Making Your Manufacturing Operations More Effective with Networking
The Importance of Acronyms in Networking Part 1:
Network Address Translation (NAT)
It is no secret that in the world of networking, there is an abundance of TLAs and FLAs (Three- and Four- Letter Acronyms). Virtual Local Area Networks (VLANs), Spanning Tree Protocol (STP), Dynamic Host Configuration Protocol (DHCP), Resilient Ethernet Protocol, Quality of Service (QoS); just to name a few! Horizon Solutions is taking a closer look at many of these terms in an ongoing series all about Industrial Networks.
But what do they all mean? How will these three letter acronyms help your Manufacturing Plant become more effective? How can they help an OEM integrate their machines in a timely manner?
Today we will be focusing on Network Address Translation (NAT), and the value it can bring to both OEMs and Manufacturers of all kinds. Simply put, NAT is a feature that takes one IP address (typically a Public 10.10.10.X) and converts it to a private IP address (192.168.1.X). The configuration is as easy as filling out a small table (Figure 1). By using this feature, the IP Address convention can be THE SAME for all of your machines on the private/machine level, while maintaining a completely separate IP Address on the public plant network. See Figure 1 for more information.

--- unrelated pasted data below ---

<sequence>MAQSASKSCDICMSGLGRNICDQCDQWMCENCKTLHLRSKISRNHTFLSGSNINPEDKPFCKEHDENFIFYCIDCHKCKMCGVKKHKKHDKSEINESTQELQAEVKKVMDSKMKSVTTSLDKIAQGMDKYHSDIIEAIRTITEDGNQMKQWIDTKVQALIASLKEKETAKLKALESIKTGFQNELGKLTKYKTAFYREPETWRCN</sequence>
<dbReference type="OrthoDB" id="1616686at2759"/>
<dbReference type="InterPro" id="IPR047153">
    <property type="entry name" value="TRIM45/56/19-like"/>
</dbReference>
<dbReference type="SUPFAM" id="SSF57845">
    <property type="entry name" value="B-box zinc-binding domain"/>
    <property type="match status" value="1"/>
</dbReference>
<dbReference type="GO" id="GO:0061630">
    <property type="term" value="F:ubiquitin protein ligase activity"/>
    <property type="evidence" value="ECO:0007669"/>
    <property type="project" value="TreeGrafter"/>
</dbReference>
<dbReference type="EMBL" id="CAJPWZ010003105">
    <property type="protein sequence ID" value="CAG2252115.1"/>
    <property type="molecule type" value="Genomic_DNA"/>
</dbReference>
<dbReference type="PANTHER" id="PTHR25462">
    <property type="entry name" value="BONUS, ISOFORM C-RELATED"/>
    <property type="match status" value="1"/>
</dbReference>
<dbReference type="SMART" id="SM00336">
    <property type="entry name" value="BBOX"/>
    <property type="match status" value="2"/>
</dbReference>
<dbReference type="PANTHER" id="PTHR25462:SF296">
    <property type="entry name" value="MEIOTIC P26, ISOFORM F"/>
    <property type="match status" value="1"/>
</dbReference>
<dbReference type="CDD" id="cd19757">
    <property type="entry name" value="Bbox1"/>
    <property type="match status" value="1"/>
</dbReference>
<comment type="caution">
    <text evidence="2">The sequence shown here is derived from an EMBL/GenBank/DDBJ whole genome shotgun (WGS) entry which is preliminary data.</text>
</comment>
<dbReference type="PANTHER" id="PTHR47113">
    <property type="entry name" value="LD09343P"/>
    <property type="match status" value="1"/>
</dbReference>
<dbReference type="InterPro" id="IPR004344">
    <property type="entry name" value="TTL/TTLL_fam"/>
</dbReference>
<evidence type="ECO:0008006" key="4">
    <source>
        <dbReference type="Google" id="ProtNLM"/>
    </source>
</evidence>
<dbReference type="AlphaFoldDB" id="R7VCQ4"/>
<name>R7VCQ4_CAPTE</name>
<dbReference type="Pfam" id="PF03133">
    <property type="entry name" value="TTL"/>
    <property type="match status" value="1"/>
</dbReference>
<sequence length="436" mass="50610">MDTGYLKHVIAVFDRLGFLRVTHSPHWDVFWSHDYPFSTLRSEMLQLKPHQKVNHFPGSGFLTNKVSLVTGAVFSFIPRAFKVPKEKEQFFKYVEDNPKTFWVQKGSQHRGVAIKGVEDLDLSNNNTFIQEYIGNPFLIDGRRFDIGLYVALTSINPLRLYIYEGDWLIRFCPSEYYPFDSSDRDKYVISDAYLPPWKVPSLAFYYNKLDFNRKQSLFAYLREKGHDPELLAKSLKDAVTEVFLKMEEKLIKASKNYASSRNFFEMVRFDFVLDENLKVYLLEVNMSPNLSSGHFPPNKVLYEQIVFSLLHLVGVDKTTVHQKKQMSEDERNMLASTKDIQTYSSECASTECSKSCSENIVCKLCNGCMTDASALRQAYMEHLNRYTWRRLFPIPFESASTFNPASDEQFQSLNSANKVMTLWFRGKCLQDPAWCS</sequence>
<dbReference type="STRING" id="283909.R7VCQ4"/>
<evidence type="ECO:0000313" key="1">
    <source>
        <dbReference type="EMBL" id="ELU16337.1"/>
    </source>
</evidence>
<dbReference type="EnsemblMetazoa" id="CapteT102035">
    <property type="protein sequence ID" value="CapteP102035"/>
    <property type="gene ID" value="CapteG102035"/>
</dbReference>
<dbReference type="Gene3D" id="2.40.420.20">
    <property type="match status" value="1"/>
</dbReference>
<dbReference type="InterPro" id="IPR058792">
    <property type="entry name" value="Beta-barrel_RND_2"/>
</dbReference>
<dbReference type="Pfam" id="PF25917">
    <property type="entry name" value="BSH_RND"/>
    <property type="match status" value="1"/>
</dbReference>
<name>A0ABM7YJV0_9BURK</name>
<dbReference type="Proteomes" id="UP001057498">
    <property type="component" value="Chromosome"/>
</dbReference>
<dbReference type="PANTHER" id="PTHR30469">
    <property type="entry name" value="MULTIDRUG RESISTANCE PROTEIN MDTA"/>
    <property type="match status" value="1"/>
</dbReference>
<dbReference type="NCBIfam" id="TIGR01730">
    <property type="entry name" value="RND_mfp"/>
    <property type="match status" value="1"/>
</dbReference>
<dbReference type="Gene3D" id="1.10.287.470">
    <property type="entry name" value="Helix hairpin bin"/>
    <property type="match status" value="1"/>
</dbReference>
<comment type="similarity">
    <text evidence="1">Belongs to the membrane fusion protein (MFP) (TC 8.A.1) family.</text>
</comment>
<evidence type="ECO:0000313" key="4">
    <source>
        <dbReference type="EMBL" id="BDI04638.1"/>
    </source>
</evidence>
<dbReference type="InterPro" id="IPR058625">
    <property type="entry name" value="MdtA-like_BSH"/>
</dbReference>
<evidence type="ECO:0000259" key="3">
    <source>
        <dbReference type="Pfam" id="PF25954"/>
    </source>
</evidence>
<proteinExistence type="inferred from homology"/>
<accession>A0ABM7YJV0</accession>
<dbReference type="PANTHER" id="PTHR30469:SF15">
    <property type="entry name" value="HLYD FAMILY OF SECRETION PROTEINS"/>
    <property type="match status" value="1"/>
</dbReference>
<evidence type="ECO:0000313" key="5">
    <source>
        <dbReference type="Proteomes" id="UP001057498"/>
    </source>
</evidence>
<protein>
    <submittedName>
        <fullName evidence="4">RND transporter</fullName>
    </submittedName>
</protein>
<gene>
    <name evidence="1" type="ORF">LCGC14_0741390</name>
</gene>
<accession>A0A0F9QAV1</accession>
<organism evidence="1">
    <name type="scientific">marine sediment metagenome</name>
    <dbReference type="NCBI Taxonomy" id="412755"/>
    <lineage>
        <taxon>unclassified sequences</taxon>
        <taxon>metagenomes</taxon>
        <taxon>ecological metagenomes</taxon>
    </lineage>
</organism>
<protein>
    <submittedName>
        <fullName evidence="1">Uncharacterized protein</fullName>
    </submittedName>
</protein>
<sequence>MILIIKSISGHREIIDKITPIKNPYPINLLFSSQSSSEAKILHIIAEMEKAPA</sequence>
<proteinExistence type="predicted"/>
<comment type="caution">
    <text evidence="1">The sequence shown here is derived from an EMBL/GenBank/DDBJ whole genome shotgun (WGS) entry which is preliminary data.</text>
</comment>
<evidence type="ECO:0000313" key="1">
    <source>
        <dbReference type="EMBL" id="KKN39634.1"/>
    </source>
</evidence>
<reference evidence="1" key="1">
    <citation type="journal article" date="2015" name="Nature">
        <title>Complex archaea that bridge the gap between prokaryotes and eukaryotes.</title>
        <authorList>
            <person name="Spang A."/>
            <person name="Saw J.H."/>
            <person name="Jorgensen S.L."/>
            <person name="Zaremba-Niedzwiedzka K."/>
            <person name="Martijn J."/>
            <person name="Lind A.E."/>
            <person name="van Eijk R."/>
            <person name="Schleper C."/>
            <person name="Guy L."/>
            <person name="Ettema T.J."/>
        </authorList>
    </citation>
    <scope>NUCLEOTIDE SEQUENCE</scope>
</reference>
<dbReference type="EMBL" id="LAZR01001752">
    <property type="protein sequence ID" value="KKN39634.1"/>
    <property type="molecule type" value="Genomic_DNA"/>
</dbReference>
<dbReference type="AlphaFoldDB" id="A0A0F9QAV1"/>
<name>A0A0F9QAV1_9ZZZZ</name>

What is the Real World Importance of NAT?
So how does this help OEMs and Manufacturers? From an OEM standpoint, you can set the IP addresses of the PLC, Drives, Distributed IO, etc. however you want; simply fill out the Public side of the NAT table with the IP addresses that your customer has provided you. This also means that if your customer needs to change the IP addresses of the devices on your machine, no longer will you need to go to each device and manually change them; edit the public side of the NAT table and call it day!
From a Manufacturer’s point of view, NAT is a great way to “hide” certain parts of a machine from the plant network. In other words, by using one entry in the NAT table, only the PLC will be visible on the plant network and not the other devices on the machine. This is a great way to easily collect data from a PLC without having to reconfigure multiple IP addresses.
The Network Address Translation feature can be found in certain models of the Stratix 5700 as well as the 1783-NATR device. Those links will open PDF files allowing you to see exact hardware specifications like number of ports, CIP compatibility and of course NAT compatibility.
These devices are technical in nature. The applications can be tricky, sometimes. If you are new to IT or OT, or if you are new to integrating with and into a manufacturing environment, our Specialists are here to help. If you have any questions, feel free to leave them in the comments below.
[Update 7/10/17] *For anyone interested in learning more, we will be documenting each post as this series grows:
—The Importance of Acronyms in Networking Part 1: Network Address Translation (NAT)
—The Importance of Acronyms in Networking Part 2: Dynamic Host Configuration Protocol (DHCP)
(we will update with new links and new content as we add new posts)